Toward Transparent Clinical Policies
- Steering Committee on Quality Improvement and Management
Clinical policies of professional societies such as the American Academy of Pediatrics are valued highly, not only by clinicians who provide direct health care to children but also by many others who rely on the professional expertise of these organizations, including parents, employers, insurers, and legislators. The utility of a policy depends, in large part, on the degree to which its purpose and basis are clear to policy users, an attribute known as the policy's transparency. This statement describes the critical importance and special value of transparency in clinical policies, guidelines, and recommendations; helps identify obstacles to achieving transparency; and suggests several approaches to overcome these obstacles.
- evidence-based practice guidelines
- clinical policies
- professional societies
The mission of the American Academy of Pediatrics (AAP) is to promote the attainment of optimal physical, mental, and social health and well-being for all children. To aid in the accomplishment of this mission, the AAP develops clinical policies that are valued highly by members who provide direct health care to children, members of other organizations that share similar goals, and by parents, payers, and legislators. The utility of a policy depends, in large part, on the degree to which its purpose and basis are clear to policy users. This attribute is referred to as the policy's transparency. The purpose of this policy statement is to describe the critical importance and special value of transparency in clinical policies, guidelines, and recommendations; to identify obstacles to achieving transparency; and to suggest several approaches to overcome these obstacles. The term “policy” is used to refer generally to policies, guidelines, recommendations, and other similar statements.
The purpose of creating most clinical policies is to improve processes and outcomes of care by decreasing inappropriate variation in practice and increasing the implementation of effective strategies of health promotion and disease management. Such policies serve to guide clinical practice by summarizing the accumulated scientific evidence and combining it with the opinions of expert clinicians to define courses of action that are appropriate for patient care. Policies may provide guidance about:
educating or counseling patients about their health and health care;
implementing effective strategies of health promotion and disease management;
using tests appropriately;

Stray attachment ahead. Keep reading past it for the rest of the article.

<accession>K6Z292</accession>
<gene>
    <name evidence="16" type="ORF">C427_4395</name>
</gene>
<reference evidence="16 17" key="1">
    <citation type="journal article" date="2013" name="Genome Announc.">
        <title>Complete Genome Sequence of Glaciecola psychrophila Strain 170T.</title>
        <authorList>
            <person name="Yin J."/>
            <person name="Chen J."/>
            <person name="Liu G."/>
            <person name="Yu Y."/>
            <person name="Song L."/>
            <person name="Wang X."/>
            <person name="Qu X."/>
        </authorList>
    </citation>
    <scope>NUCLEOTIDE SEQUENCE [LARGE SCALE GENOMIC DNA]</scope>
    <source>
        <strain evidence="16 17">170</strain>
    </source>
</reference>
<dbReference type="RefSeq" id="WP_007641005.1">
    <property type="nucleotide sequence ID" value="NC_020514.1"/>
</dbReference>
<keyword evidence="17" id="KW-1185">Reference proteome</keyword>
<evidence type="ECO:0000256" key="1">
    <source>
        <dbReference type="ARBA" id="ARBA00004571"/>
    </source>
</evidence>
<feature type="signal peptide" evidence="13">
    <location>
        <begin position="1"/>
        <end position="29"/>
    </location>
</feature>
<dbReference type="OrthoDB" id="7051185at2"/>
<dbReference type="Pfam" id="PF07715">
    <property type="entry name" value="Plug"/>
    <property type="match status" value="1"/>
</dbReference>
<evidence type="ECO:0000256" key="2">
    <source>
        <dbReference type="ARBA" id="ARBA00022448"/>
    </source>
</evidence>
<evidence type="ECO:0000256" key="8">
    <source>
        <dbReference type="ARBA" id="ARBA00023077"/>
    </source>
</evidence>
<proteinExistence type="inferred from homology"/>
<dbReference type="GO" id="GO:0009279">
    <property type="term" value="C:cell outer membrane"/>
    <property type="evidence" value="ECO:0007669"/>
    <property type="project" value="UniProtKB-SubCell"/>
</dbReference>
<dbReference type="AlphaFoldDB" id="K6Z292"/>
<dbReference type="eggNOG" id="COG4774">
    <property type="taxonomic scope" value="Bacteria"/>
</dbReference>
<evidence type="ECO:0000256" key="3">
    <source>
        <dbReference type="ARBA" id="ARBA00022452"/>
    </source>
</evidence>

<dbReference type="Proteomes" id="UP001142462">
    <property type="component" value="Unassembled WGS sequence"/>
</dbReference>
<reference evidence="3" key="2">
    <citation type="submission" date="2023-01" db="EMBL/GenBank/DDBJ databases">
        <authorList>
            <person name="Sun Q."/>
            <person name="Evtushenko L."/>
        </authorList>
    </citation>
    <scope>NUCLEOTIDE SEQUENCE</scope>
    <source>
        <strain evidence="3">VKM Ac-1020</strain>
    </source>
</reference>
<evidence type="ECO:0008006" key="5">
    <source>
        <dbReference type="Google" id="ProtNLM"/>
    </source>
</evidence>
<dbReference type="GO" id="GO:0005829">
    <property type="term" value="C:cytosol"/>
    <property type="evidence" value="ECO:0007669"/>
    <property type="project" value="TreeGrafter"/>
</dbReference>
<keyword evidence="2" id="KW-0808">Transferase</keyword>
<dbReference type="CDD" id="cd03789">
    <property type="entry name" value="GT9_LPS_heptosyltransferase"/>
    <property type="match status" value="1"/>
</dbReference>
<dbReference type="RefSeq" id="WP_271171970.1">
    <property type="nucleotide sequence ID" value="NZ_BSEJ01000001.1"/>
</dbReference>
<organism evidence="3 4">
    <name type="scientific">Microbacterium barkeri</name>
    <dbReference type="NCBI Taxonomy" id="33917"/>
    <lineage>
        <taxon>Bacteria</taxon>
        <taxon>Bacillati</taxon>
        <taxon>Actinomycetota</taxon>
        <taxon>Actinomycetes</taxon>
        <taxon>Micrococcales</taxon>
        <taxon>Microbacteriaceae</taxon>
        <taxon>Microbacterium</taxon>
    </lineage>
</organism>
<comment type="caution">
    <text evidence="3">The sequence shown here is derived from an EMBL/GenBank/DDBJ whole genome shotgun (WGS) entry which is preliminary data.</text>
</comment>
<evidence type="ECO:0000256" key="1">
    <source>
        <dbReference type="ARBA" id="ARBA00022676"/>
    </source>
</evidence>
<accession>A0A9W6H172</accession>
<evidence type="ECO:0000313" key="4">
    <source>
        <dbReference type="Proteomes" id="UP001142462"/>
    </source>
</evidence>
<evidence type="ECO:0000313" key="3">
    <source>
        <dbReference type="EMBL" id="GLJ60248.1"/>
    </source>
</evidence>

monitoring patient status;
defining criteria for diagnosis;
prescribing medications and devices;
referring for specialized care;
documenting in the medical record;
outlining ethical behaviors;
defining an appropriate setting for care;
promoting patient well-being;
preparing clinicians and facilities to provide safe and effective care; and/or
advocating on behalf of patients1 and pediatricians.
Policies that are intended to influence the clinical actions of health care professionals should be based on the best available evidence and should include guidance regarding the application of such evidence to the individual patient.
Application of policy recommendations, like all clinical decision-making, is attended by some degree of uncertainty. Will this treatment be effective for this patient at this time? Will the patient suffer from an adverse effect that will interfere with successful treatment? Will the cost of the regimen make it impossible for the family to adhere to the prescribed intervention? Astute clinicians weigh the anticipated benefits of a policy recommendation against potential risks, harms, and costs viewed in the context of the patient's individual situation and preferences. Users' confidence that a given policy will result in particular benefits, risks, harms, and costs is enhanced when the policy is based on the best available clinical research and is free from bias and when the evidence and reasoning that support the policy are explicitly stated.
Transparency requires explicit statements regarding the reasons for developing a policy and explaining how published scientific evidence, pathophysiologic reasoning, clinicians' experiences, and perceptions of society's and patients' values are weighed. It also requires disclosure of potential biases of policy authors. Transparency allows potential users to judge the credibility of a policy by observing how the policy authors arrived at a result; thus, it has the potential to promote acceptance of the judgments and choices that have been made.
OPPORTUNITIES TO IMPROVE POLICY
Policies will decrease inappropriate variability in practice only when they are accepted and adhered to by clinicians. Obstacles to the successful acceptance and implementation of a policy include concern about lack of credibility and bias on the part of policy writers; poor understanding of the process of policy formulation; apparent or actual lack of scientific evidence to support policies; and poorly articulated or vague policy statements. Each of these obstacles has the potential to diminish the user's confidence in the policy and, thereby, the authority and utility of a statement.